creativity

Creative isn’t something you become

It’s a process you learn to develop over time.

This distinction is important, particularly if you’re coming at creativity from a place of having been turned off from it: working or living in a culture or place that promotes routine and answers over the unknown and question seeking.

If you believe creativity is a state of being—that it’s on or off, something people have or don’t, something you must be empowered to flip on—you’re much more likely to accept excuses for why you can or cannot use it.

The common fallacy tends to be: “I can’t be creative because my boss/parent/partner won’t let me.” Of course creativity scoffs in the face of constraints. True creativity says: “they” won’t let us do things one way, so we’ll try another.

So what’s preventing you from being more creative here and now? What if it’s just your perception that creativity is a switch, or something to become or a state to achieve? How might we change the perception of creativity as being something you don’t turn on or off and instead being something you develop as a skill? Something that can work around any constraints? A skill that gets better over time, not worse?

Creativity—the ability to think of ideas which are both novel and valuable—is a skill anyone can learn. Much like math, science, writing, or a foreign language.

I remember thinking I’d never be able to do math, even of the basic variety. I grew up thinking mathematics were something you were either good at or not. I watched in school as students who excelled at math breezed past problems I could hardly understand, let alone solve.

But over time I learned math is a learnable skill: it was just the ways I was being taught that weren’t right for me.

I found “tricks” for solving problems, visual approaches that aligned more with my way of thinking. I learned when terminology and labels mattered and when they were just for show. I learned how to break the problems down into manageable chunks rather than trying to solve large problems at once. And I realized just how important it is to approach a problem with confidence, without which my mind wouldn’t even begin to view a problem as something I could solve.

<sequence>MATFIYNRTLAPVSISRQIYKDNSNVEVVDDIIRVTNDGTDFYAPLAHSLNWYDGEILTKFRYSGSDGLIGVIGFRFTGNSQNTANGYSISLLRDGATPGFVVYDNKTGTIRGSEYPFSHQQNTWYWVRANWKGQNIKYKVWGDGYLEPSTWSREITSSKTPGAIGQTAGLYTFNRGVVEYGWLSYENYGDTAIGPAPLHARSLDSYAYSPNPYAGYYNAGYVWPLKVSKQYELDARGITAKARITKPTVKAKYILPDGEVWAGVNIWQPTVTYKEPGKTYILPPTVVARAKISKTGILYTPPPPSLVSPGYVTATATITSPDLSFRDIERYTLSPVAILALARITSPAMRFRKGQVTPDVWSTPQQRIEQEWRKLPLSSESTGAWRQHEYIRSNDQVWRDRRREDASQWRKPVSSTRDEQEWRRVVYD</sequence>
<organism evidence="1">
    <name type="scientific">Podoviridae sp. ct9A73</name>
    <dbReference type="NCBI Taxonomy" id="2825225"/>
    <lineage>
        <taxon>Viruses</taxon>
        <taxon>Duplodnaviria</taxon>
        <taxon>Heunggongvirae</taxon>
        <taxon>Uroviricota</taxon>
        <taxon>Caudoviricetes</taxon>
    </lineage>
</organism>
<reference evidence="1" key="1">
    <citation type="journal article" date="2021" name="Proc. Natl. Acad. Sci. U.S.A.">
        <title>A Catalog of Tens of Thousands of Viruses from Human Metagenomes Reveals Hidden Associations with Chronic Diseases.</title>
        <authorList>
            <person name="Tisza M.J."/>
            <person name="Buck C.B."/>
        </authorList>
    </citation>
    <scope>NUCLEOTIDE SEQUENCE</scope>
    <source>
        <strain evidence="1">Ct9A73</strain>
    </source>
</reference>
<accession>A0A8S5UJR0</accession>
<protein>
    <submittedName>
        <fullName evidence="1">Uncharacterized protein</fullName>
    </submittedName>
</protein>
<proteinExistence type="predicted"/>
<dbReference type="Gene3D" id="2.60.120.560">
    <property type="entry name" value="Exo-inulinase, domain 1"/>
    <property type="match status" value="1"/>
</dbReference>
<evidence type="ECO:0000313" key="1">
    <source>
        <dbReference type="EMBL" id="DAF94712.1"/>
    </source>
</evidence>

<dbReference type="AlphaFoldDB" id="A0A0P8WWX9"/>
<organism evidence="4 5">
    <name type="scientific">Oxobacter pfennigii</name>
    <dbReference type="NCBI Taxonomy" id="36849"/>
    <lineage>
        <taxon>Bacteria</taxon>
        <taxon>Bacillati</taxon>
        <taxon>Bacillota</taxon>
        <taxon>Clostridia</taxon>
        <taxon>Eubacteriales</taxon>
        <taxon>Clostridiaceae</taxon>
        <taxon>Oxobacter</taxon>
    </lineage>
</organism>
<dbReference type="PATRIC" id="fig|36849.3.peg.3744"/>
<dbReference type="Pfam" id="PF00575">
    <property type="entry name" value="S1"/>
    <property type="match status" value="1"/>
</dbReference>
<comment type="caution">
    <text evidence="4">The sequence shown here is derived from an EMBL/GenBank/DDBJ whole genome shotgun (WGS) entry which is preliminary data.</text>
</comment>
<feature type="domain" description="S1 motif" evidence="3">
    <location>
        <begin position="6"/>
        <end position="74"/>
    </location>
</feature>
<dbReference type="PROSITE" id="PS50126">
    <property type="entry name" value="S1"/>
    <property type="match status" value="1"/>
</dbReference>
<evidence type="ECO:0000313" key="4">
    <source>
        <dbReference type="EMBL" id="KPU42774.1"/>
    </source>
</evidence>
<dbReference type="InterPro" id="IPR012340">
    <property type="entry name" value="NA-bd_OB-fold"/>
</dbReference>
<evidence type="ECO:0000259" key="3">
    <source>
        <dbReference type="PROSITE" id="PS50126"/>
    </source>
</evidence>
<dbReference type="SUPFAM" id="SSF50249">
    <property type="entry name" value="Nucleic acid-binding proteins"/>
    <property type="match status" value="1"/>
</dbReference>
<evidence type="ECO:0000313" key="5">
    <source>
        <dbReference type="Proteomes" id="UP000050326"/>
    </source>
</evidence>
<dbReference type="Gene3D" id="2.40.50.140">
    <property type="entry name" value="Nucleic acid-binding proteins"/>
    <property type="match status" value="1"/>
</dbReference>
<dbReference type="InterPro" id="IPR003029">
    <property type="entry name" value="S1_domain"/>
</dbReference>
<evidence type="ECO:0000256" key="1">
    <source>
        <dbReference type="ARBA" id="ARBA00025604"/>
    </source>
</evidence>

The same attributes are all true of creativity. Creativity is a skill which can be learned by anyone and developed over time.

To do it requires learning small tricks for utilizing it: flipping a problem around, changing perspective, asking silly questions, finding a partner, or any of the other hundreds of thinking tricks.

Developing creativity also requires a clear perspective of what it is and what it isn’t, how it differs from innovation or imagination.

If you want to develop your creativity you too must improve your confidence of doing so. Without which it won’t matter how capable you are, you’ll find your mind simply don’t even want to try.

Creativity is a skill like any other, in that you can develop and improve it. It’s not a switch to be turned on or a trait you’re either born with or not. When you realize this, many more options for how to utilize your creativity become apparent.



Creativity is making the small change

It's easy to think of creativity as being about big ideas. We live in a world where big ideas are prized and celebrated and smaller ideas get pushed away. We celebrate those who have big ideas and we cherish the larger-than-life works they produce.

But at the heart of all big ideas are small changes: the minor influences that shape a concept, or spark an insight.

They're easy to overlook and their impact can be hard to understand, so we tend to brush them aside. Even in our own lives: small creative changes can feel unworthy of celebrating. We make a small change but because it's size is relatively small we fail to see it as being impactful.

One reason I love writing is because the influence a small change can have is immediately evident.

Changing the inflection of one word in a sentence dramatically effects what it the sentence is trying to convey. This is known as contrastive stress and by the nature of how we read it forces the reader to consider the contrast of what's being emphasized:

He said she was the last one to leave the room.

Is this "he" to be trusted? Who else may have an opinion on the matter?

He said she was the last one to leave the room.

Is the statement itself to be trusted? If he said she was last to leave the room, what other evidence is there that this is the case? What is not being said?

He said she was the last one to leave the room.

Emphasizing the second character makes the phrase almost accusatory. Who is this "she"? What other information can we learn from her?

In the world of visuals small changes can have a dramatic effect as well. No where is this clearer than the human face, where we convey seemingly simple emotions through thousands of small signals around our eyes, mouth, nose, ears, angle of our head, and so on.

If we take a simple and meaningless-out-of-context cartoon comic panel, this one from the comic strip Garfield, we can see how something as simple as drawing on eyebrows can change what the panel is trying to communicate.